Accessibility/Mobile Features
Skip Navigation
Skip to Content
Editorial News
Business
Classified Sites

The Canadian Press - ONLINE EDITION

Medtronic will pay $9.9 million to settle kickback allegations raised in whistleblower case

FRIDLEY, Minn. - Medical device maker Medtronic Inc. will pay the U.S. Department of Justice $9.9 million to settle a lawsuit that accused the company of giving doctors gifts in return for using its defibrillators and pacemakers.

Medtronic has not admitted any wrongdoing as a result of the settlement. The lawsuit unsealed this week accused Medtronic of funneling "millions of dollars in unrestricted grant money to physicians" to get them to encourage the use of Medtronic defibrillators and pacemakers.

"Improper financial incentives have the potential to compromise physician medical judgment," said Assistant Attorney General Stuart F. Delery of the Justice Department's Civil Division. "This case demonstrates the Department of Justice's commitment to pursue medical device manufacturers that use improper financial relationships to influence physician decision-making."

Medtronic said the settlement brings to a close a long-running review dating back to 2001 and that it has taken steps to prevent inappropriate sales practices, including voluntarily disclosing payments to health care professionals on its website.

"Over the last several years we have adopted a number of important policies and procedures related to collaboration with health care professionals," the company said.

The settlement is the result of a whistleblower complaint filed by a former Medtronic employee, Adolfo Schroeder. Schroeder will receive about $1.7 million for his role in bringing the matter to light, the Department of Justice said.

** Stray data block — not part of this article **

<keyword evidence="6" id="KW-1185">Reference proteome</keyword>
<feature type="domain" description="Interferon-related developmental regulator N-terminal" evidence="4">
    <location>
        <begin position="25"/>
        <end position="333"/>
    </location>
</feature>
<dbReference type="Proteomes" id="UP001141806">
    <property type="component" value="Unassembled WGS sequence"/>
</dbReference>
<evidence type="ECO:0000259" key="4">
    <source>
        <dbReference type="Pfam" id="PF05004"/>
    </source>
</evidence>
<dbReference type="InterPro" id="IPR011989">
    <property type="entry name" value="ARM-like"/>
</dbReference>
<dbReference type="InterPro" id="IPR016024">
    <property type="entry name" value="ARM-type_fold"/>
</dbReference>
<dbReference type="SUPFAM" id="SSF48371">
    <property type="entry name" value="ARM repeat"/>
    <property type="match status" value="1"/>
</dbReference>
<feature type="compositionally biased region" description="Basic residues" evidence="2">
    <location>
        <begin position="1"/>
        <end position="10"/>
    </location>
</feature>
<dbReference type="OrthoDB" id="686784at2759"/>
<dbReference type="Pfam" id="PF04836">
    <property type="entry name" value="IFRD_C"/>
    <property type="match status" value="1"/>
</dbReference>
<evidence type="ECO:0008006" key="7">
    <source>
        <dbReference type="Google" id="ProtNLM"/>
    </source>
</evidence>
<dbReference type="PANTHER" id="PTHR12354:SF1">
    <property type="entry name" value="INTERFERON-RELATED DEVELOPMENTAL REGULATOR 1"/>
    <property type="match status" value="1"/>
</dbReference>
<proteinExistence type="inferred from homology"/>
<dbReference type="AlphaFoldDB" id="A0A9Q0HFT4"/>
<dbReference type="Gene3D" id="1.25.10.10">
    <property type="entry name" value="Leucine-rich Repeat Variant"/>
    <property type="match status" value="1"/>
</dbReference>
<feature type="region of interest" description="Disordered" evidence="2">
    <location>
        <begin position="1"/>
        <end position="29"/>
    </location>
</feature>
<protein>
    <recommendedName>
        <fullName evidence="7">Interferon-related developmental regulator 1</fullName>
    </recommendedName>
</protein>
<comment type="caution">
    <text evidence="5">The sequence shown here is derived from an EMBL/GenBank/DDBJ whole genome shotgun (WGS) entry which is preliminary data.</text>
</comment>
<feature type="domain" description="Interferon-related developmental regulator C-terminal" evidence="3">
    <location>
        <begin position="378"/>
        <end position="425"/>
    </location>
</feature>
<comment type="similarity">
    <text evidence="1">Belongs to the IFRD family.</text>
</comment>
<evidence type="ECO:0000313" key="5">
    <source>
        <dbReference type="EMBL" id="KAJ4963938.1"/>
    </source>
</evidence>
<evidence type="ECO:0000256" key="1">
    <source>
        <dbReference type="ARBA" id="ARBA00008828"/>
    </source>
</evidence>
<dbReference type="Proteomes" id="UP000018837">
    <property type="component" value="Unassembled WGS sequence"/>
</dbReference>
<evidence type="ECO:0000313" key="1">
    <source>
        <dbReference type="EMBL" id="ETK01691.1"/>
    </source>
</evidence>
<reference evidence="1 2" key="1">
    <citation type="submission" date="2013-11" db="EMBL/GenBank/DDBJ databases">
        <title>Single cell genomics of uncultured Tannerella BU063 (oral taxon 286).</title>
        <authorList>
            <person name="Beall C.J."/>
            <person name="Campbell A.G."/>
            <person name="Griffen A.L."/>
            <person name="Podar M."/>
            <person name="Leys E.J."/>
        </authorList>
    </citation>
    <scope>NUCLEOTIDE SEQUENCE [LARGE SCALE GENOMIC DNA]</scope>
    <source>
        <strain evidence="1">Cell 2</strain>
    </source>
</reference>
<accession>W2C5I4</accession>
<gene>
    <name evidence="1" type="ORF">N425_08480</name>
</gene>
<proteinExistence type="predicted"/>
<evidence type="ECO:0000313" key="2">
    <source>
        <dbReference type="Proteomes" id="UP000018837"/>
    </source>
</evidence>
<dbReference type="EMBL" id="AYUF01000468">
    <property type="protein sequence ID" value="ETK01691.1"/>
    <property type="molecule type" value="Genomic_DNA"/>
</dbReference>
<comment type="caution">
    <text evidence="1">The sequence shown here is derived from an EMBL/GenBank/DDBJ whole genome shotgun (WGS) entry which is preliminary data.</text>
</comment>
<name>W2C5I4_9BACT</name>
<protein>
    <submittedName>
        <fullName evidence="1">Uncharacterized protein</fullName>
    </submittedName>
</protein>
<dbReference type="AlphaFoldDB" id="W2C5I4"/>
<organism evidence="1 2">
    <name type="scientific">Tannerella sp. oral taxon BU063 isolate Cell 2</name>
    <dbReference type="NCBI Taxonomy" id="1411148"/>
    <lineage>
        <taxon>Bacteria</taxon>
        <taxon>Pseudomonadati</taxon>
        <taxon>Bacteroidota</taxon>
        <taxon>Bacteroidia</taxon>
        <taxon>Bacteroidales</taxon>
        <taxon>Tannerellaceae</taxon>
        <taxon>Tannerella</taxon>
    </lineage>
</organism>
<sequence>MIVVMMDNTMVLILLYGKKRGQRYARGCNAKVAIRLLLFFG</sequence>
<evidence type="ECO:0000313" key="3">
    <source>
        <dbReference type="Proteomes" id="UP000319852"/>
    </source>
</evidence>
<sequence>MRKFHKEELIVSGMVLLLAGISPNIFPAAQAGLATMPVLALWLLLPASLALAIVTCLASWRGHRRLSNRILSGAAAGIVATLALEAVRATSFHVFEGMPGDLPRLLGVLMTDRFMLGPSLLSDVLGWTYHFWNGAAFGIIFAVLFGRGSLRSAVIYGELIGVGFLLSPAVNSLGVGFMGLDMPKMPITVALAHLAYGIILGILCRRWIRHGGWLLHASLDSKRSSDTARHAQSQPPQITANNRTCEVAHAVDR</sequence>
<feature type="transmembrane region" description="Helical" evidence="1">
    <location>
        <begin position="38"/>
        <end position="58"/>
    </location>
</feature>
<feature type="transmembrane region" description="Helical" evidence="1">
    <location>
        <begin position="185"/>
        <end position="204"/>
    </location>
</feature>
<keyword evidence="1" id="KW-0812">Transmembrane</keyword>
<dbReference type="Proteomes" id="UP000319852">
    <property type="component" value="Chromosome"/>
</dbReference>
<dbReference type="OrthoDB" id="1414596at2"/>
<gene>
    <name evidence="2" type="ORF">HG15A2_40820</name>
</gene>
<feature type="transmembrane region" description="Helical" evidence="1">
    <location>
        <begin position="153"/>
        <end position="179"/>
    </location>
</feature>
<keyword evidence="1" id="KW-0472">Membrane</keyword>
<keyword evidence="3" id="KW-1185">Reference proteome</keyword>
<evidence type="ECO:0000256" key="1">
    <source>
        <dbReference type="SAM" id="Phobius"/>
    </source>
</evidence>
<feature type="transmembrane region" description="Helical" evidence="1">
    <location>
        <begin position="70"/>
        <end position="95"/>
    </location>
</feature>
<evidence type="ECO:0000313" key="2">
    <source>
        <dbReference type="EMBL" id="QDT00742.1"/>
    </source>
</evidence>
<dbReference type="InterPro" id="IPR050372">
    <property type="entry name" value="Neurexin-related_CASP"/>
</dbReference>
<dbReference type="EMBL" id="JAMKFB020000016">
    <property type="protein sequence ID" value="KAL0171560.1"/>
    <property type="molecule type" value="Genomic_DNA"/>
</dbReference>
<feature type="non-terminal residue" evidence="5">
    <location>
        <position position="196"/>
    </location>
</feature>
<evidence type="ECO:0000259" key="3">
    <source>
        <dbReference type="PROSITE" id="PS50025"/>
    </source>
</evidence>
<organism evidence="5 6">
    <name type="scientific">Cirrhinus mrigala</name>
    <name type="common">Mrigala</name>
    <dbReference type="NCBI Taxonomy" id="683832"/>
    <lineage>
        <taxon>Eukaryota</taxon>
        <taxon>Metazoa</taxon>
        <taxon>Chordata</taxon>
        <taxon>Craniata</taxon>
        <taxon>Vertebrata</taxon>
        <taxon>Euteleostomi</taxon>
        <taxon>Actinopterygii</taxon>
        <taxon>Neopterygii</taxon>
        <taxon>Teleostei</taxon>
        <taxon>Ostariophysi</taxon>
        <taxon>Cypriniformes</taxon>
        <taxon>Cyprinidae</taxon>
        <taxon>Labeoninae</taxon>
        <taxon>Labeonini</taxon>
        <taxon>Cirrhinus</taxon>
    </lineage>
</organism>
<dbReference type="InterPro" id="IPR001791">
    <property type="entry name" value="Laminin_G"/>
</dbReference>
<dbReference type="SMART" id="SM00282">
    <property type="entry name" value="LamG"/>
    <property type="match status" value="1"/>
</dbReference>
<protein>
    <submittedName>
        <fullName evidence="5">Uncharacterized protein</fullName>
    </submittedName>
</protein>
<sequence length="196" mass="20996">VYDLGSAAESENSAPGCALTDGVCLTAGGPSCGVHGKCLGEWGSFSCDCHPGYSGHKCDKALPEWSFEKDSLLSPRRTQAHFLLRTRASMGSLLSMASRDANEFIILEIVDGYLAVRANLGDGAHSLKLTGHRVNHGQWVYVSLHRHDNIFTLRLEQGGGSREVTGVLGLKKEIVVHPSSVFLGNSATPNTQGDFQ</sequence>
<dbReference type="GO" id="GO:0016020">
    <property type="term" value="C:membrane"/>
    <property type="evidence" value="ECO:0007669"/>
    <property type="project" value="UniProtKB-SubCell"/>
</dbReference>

The lawsuit also alleged Medtronic paid thousands of dollars in speaking fees to doctors for attending dinners at which they spoke for only a few minutes, if at all. In other cases, Medtronic allegedly prepared entire presentations for the physicians.

The Justice Department had accused Medtronic of violating the federal False Claims Act by providing speaking fees, developing free marketing plans and providing tickets to sports events to doctors who used its defibrillators and pacemakers in Medicare and Medicaid patients and who recommended their use to others.

  • Rate this Rate This Star Icon
  • This article has not yet been rated.
  • We want you to tell us what you think of our articles. If the story moves you, compels you to act or tells you something you didn’t know, mark it high. If you thought it was well written, do the same. If it doesn’t meet your standards, mark it accordingly.

    You can also register and/or login to the site and join the conversation by leaving a comment.

    Rate it yourself by rolling over the stars and clicking when you reach your desired rating. We want you to tell us what you think of our articles. If the story moves you, compels you to act or tells you something you didn’t know, mark it high.

Sort by: Newest to Oldest | Oldest to Newest | Most Popular 0 Commentscomment icon

You can comment on most stories on brandonsun.com. You can also agree or disagree with other comments. All you need to do is register and/or login and you can join the conversation and give your feedback.

There are no comments at the moment. Be the first to post a comment below.

Post Your Commentcomment icon

Comment
  • You have characters left

The Brandon Sun does not necessarily endorse any of the views posted. Comments are moderated before publication. By submitting your comment, you agree to our Terms and Conditions. New to commenting? Check out our Frequently Asked Questions.

letters

Make text: Larger | Smaller

Brandon Sun Business Directory
Sudden Surge: Flood of 2014
Opportunity Magazine — The Bakken
Why Not Minot?
Welcome to Winnipeg

Social Media

Canadian Mortgage Rates